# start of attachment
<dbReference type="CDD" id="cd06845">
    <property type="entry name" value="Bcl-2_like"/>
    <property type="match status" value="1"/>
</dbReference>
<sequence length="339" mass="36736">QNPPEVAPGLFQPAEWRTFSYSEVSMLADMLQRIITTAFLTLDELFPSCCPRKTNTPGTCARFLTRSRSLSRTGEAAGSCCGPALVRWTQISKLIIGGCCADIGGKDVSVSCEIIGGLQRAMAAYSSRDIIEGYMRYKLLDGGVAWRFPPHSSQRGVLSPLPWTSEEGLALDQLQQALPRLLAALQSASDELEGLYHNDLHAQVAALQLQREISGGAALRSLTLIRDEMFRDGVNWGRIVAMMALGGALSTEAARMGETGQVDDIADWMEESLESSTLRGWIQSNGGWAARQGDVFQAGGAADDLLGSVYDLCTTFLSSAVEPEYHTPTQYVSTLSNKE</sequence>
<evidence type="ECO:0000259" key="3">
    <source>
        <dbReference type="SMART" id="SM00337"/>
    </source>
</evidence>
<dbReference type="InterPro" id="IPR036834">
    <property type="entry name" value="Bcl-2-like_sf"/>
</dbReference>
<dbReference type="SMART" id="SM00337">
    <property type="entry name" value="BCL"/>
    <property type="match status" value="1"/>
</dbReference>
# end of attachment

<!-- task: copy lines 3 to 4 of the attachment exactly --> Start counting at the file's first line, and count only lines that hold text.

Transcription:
    <property type="match status" value="1"/>
</dbReference>